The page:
Since 1968, more Americans have been killed by guns than have been killed in all wars in U.S. history.
In the aftermath of the 1 October 2017 mass shooting in Las Vegas, the American public attempted to come to grips with the scale of gun violence in the United States. One oft-cited statistic posted in social media by “The Other 98%” maintained that 1.3 million Americans had been killed in all the wars in U.S. history, while 1.5 million Americans had been killed by firearms (in non-military use) since 1968 alone:
NBC News reported similar figures:
More Americans have died from gunshots in the last 50 years than in all of the wars in American history. Since 1968, more than 1.5 million Americans have died in gun-related incidents, according to data from the U.S. Centers for Disease Control and Prevention. By comparison, approximately 1.2 million service members have been killed in every war in U.S. history, according to estimates from the Department of Veterans Affairs and iCasualties.org, a website that maintains an ongoing database of casualties from the wars in Iraq and Afghanistan.
Different versions of this claim have been prominently offered in recent years by sources such as New York Times columnist Nicolas Kristof in 2015, and PBS Newshour contributor and commentator Mark Shields in 2012.
All these claims contain casual uses of the qualifier “Americans” in reference to gun deaths, which is somewhat confusing because not everyone who has been killed by firearms in the United States was an American citizen, and official sources for gun death statistics do not offer breakdowns by nationality. Therefore, we assume that “Americans” is used here for rhetorical effect, rather than as a functional statistical category, and deal with the total number of gun deaths occurring in the United States since 1968. Similarly, according to the historian Don H. Doyle, the U.S. Civil War saw around 543,000 foreign-born (i.e., immigrant) soldiers fighting on the Union side alone, so a significant number of Civil War deaths might have involved non-American citizen combatants, but we’ll count them all as “Americans.” (Indeed, non-U.S. citizens have likely served and died fighting for the U.S. side in every American military conflict since the Revolutionary War, but probably in much greater numbers during the Civil War than any other.)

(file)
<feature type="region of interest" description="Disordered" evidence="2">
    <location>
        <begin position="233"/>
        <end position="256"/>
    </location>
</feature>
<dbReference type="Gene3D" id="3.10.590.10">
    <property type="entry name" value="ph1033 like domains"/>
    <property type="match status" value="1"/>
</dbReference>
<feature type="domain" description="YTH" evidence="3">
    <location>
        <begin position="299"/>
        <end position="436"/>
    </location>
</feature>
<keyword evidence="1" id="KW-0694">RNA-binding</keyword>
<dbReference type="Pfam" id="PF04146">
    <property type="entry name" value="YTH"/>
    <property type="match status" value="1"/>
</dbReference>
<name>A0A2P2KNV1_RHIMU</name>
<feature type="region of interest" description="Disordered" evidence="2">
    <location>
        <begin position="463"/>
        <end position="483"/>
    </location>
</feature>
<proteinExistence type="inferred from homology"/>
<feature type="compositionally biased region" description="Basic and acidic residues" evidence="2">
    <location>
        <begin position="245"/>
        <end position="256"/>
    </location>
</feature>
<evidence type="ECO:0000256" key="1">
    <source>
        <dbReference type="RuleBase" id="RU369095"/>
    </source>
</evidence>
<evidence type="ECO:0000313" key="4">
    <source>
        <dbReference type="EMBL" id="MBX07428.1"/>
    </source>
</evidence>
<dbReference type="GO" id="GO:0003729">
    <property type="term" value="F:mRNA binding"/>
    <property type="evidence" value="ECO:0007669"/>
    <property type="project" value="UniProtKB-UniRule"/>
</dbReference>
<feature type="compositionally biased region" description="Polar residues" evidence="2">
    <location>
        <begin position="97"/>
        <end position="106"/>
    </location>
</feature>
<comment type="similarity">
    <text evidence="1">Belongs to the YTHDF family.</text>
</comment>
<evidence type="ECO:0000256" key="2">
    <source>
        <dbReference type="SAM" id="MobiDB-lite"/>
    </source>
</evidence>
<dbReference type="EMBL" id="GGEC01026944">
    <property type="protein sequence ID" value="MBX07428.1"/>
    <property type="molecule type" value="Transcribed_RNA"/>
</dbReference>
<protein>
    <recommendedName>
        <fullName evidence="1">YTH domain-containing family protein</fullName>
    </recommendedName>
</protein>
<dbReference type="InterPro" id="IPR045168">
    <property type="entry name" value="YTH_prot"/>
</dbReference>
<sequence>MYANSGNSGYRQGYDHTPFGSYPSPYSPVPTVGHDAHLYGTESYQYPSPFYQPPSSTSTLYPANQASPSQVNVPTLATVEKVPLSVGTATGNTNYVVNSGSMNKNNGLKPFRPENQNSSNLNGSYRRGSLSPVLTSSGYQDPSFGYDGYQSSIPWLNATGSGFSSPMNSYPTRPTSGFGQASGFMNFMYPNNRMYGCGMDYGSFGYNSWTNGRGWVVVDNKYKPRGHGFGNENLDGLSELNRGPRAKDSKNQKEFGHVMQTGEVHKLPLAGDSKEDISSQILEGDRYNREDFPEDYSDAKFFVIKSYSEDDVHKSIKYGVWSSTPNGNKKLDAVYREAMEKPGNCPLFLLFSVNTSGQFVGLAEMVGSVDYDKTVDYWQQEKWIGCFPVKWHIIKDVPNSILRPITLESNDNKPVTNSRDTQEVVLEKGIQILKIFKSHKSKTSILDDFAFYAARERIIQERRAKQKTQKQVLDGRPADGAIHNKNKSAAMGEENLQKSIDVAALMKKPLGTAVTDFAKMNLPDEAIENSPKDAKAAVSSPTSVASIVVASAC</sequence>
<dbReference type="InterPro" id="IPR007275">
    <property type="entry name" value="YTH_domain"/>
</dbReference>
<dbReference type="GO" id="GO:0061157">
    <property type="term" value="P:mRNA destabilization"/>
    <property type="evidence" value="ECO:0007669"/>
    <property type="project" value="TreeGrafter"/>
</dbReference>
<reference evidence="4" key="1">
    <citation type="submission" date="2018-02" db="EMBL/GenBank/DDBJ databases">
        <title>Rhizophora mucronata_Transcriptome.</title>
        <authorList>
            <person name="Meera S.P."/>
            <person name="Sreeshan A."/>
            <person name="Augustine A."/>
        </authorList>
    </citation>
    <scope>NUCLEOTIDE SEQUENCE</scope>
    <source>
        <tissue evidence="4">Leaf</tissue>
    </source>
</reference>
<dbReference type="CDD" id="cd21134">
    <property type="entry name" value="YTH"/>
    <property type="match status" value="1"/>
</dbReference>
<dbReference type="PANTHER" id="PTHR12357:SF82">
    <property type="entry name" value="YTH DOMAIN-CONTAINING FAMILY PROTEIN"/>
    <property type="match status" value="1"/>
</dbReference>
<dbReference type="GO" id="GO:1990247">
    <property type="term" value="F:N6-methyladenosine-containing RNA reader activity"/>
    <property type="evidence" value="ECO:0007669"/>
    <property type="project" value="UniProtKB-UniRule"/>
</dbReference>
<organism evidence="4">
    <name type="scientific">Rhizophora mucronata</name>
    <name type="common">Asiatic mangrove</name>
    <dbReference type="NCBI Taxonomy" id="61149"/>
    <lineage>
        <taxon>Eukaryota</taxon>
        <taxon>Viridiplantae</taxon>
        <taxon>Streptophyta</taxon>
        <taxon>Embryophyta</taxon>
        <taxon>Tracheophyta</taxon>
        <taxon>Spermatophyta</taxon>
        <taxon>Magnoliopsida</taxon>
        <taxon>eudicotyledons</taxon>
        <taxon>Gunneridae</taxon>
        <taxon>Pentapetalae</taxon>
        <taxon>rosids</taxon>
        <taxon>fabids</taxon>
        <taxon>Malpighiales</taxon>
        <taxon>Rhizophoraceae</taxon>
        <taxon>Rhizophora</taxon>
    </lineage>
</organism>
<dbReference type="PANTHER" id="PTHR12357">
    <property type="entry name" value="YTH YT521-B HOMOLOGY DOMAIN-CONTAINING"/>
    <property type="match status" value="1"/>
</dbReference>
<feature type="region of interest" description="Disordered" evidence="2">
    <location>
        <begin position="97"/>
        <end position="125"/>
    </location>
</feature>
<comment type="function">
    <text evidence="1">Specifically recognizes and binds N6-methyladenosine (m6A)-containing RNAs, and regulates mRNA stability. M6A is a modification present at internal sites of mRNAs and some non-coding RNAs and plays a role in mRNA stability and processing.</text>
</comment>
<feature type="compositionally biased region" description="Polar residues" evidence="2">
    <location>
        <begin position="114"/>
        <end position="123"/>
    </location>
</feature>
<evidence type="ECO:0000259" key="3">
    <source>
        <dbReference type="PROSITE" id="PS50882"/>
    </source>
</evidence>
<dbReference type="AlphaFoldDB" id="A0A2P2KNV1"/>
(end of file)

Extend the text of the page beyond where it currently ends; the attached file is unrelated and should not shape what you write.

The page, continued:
Support for this claim often uses sources that relate only to combatant deaths in wars and do not include civilian or other non-combatant deaths (the latter being figures which might also include non-U.S. citizens). One could argue that civilian deaths in wars should be included (although estimates of these deaths are much less reliable than for fatalities among military personnel), but we are limiting our analysis to include only combatant deaths in military conflicts.
We’ll break this analysis into two parts: the total number of deaths in the United States involving firearms since 1968, and the number of deaths in the U.S. and among American combatants across all wars in American history.
The estimated total number of firearms-related deaths from 1968-2016 is 1.58 million. The official number for 1968-2015 is 1.55 million, and we have assumed the number of deaths in 2016 as being the mid-point between the two previous years (2014 and 2015).
- 1968 to 1991: 764,124
- 1992 to 1998: 249,017
- 1999 to 2015: 533,879
- 2016 (estimated as mid-point between 2014 and 2015): 34,923